Following a succession then of rented premises the bank finally bought a two-storied brick shop on Main and Church Streets in November 1909.
In 1908 the Wyalong branch became known as West Wyalong. Three years later the Commercial Bank of Australia (CBA) also opened in the town and in 1984 the two amalgamated to form the current Westpac West Wyalong branch.
 ref: Stone, Derrick I. ed. Gold Diggers & Diggings.
This photograph was taken in 1918 the year the new building was opened. The Bank was designed by Ernest Rees Laver who was a significant and established Mebourne architect before moving to Cootamundra in 1904.
Only minor changes can be seen in this photograph taken in 1930, all the raised lettering is now picked out in paint.
1973 Bland Shire Council has erected illuminated signs in Main St and Church St, The Bank’s sign proudly reads ‘BANK OF NEW SOUTH WALES – FIRST BANK IN AUSTRALIA’.
An extract from The West Wyalong Advocate June 19th 1984:
Photograph caption reads: The General Manager of the Westpac Banking Corporation in NSW, Mr. John Chatterton, is pictured cutting the red ribbon to mark the official opening of the bank’s remodelled building on Thursday. Also pictured (from left) are deputy shire president, Cr. L. Moore, Westpac regional manager, Mr. K. Hughes and branch manager, Mr. Paul Hunter.
West Wyalong’s new look Westpac Banking Corporation premises in Main Street were officially opened on Thursday by -the General Manager for NSW, Mr. John Chatterton.
The interior of the building — formerly the Bank of NSW — has been completely remodelled to provide modem banking facilities and the exterior also received a face-lift at a cost in excess of $350,000. The building — constructed in 1917 and opened in 1918 — became the subject of a bitter battle between the then Bank of NSW and the NSW Heritage Council when the bank decided four years ago to demolish the building and erect modern new premises.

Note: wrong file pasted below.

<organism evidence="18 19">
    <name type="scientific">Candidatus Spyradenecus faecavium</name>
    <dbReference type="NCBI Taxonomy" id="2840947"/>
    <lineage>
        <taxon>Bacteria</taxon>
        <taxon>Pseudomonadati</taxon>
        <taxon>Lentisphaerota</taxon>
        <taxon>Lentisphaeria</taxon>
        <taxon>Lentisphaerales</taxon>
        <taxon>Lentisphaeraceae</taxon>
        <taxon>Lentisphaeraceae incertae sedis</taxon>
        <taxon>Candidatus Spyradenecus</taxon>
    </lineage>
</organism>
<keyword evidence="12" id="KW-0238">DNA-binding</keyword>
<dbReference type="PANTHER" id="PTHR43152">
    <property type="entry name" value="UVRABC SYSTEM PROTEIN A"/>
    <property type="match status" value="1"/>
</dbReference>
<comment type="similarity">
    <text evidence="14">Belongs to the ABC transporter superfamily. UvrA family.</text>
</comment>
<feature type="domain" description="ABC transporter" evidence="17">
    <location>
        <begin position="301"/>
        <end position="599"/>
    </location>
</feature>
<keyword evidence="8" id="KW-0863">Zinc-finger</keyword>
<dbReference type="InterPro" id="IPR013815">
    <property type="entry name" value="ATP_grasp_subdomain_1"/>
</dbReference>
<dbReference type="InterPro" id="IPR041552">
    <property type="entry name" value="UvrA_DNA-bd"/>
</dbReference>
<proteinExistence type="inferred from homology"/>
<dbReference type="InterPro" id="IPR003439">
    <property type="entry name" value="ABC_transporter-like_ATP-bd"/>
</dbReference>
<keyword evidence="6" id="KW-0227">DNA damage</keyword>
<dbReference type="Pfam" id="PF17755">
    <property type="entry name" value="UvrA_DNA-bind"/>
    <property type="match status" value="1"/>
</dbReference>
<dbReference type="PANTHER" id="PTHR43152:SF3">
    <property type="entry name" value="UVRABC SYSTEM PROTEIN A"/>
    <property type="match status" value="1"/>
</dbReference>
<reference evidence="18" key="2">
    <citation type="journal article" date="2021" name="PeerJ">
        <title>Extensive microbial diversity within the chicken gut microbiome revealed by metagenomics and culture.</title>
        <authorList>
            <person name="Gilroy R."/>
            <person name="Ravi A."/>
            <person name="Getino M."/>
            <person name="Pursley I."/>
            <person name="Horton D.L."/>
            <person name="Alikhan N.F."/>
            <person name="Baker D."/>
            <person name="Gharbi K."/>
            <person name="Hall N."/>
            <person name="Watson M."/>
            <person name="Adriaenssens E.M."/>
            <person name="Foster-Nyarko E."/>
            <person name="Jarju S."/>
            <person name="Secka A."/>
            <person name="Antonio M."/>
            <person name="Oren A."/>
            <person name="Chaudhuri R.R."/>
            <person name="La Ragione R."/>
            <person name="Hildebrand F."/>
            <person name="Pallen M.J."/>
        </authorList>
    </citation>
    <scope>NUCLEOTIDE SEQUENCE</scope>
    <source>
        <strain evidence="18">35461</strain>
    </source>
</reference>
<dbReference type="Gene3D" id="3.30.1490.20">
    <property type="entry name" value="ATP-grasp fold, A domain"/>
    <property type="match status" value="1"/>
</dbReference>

Despite opposition from the bank and the West Wyalong community, the Heritage Council won the battle and had an order placed on the building, protecting it from demolition.
The remodelling of the interior of the building started in August last year and after three years in temporary premises the staff moved into the “new” building in April.
In recalling this history, local manager, Mr. Paul Hunter said another special occasion involving Westpac occurred on Friday, June 8 when theCommercial Bank of Australia premises in Main Street were closed and the staff transferred to the old Bank of NSW building.
Deputy president of Bland Shire Council, Cr. L. Moore, welcomed Mr. Chatterton and the regional manager, Mr. Ken Hughes.
Cr. Moore said that although controversy surrounded the proposed demolition of the building, he was certain the bank and the community of West Wyalong are happy with the resulted achieved in the remodelling of the premises.
He recalled a similar restraining order hud been placed on the demolition of the old council chambers, but said the chambers had been reduced to a pile of rubble only days before the restraining order arrived and council was able to proceed with the construction of new chambers and office block at a cost well in excess of $1 million.
“Perhaps we can be thankful that the bank was a little slow in demolishing its building because what has been achieved in modernising the interior can only be described as superb.”
Cr. Moore congratulated the bank and those responsible for its design.
Mr. Chatterton commented he had been part of the process and negotiations “at the other end” in the remodelling of the branch — a project which had taken four years.
“While the controversy raged locally, we were certainly having trouble at the other end, and it was difficult for us to decide which way to go.
“We had a big price to pay in the restoration of this building, but in retrospect I think the right decision was taken when one sees the building as it now stands.
“From the outside it is a fine building, having retained all its original character, and when you walk inside you see beautiful and modern banking facilities.”
Mr. Chatterton congratulated the architect, building and painter on what had been achieved in providing high standard working conditions for the staff and modern banking facilities for customers.
“Our staff and customers have had to tolerate temporary premises for the past four years and I thank them for their patience.
“It’s a great honour for me to be here today to officially open this fine building,” he said.